prompt: charge, title: a very different life in misc. flash fiction

  • Jan. 11, 2023, 6:36 p.m.
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  • Public

In a different life, and I mean in a very different life, the tale of his turn-around might have been inspirational, a small-but-touching arc from failure to redemption. One afternoon, he woke up in the bar where he’d passed out the night before. The staff liked him, pitied him, lost but harmless, and let him sleep it off in a corner booth. The head bartender didn’t even have the heart to charge him for last night’s tab, she feared she’d been the one to teach him to drink that fiercely. But he awoke early the next afternoon, in a bar in his dusty desert hometown, a pounding in his head, a terrible taste in his mouth, only rousing at all from the cacophony of the reset for the next night’s revels. In that moment, he swore he’d kick the bottle and turn his still-young life around. He took a month to dry out, then signed up for the only stable career that’d still take him: he enlisted. The service was doubtful he’d make it, from the state he started in but the government was desperate for warm bodies and he whipped into shape, becoming an unconventional but effective logistics officer, in charge of leading supply runs to front-line troops. Fuel, ammo, rations, stuff like that.

In a very different life, he would’ve retired with a good pension, a good reputation and decades suppressing addictions. But he wasn’t from America or Earth or even human, he was a giant rat creature from the planet Tatooine. Specifically, he was the giant rat creature from The Star Wars Holiday Special that drank in the cantina where Beatrice Arthur was constantly getting hit on by a mutant version of Harvey Korman. He enlisted into the Imperial army, transporting supplies in support of the Stormtroopers attempting to crush the Rebels’ Alliance and we all know how that turned out in the final accounting.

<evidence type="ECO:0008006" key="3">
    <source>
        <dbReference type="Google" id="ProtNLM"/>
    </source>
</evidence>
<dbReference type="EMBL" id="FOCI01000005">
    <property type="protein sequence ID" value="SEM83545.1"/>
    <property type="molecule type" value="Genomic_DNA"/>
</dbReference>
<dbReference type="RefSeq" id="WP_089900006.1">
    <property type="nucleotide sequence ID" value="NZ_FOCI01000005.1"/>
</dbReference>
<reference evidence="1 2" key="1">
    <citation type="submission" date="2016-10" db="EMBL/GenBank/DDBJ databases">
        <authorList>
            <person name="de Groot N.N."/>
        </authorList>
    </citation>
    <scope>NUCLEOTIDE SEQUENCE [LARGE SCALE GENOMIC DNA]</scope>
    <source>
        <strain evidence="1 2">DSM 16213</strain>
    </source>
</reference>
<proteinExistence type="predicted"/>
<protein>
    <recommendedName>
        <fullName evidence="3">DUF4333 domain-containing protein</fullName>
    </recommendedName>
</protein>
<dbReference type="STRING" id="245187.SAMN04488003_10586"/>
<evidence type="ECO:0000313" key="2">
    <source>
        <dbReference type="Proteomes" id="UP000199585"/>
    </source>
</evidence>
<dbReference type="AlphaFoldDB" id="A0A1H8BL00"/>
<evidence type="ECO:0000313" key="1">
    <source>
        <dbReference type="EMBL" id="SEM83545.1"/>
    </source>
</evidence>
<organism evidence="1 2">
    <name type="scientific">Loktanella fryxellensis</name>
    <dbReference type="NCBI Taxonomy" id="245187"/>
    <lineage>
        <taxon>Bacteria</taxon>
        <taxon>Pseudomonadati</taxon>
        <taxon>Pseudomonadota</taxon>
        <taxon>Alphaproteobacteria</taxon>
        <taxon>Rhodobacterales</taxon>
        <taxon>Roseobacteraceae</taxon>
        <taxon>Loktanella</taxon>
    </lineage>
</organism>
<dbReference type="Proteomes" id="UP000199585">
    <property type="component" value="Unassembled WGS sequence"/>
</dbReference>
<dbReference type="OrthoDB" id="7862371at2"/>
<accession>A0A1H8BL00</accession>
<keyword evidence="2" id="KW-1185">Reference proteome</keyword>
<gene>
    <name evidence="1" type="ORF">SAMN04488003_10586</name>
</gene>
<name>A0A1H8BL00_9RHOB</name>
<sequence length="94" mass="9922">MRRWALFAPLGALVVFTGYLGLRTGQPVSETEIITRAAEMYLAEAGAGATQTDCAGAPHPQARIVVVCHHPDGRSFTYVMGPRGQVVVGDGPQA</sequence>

He was just doing his job, of course, trying to live on society’s straight-and-narrow, driving the lead vehicle in a convoy bringing MREs to clones in plastic armor, on Endor’s moon during the climactic battle at the end of “Return of the Jedi”. He didn’t understand or care about the politics of the brass, just tried to do his job and do it well, despite the internal racism against rat creatures and the skepticism about a recovering-alcoholic. He couldn’t even see it coming when the cab of his space truck was crushed from both sides by massive logs on rope-swings, operated by what seemed to somehow be sentient teddy-bears. He died almost instantly. There was, at least, that.

Did his old childhood friend Luke Skywalker feel his death through the Force, up on a spaceship high above the moon? We can never ever know, of course, but if you’d asked Lieutenant Grundo Whiskers before his death, he would’ve guessed “no”. Skywalker wasn’t the sort to notice things like that, he was always just too wrapped up in his own daddy issue bullshit.

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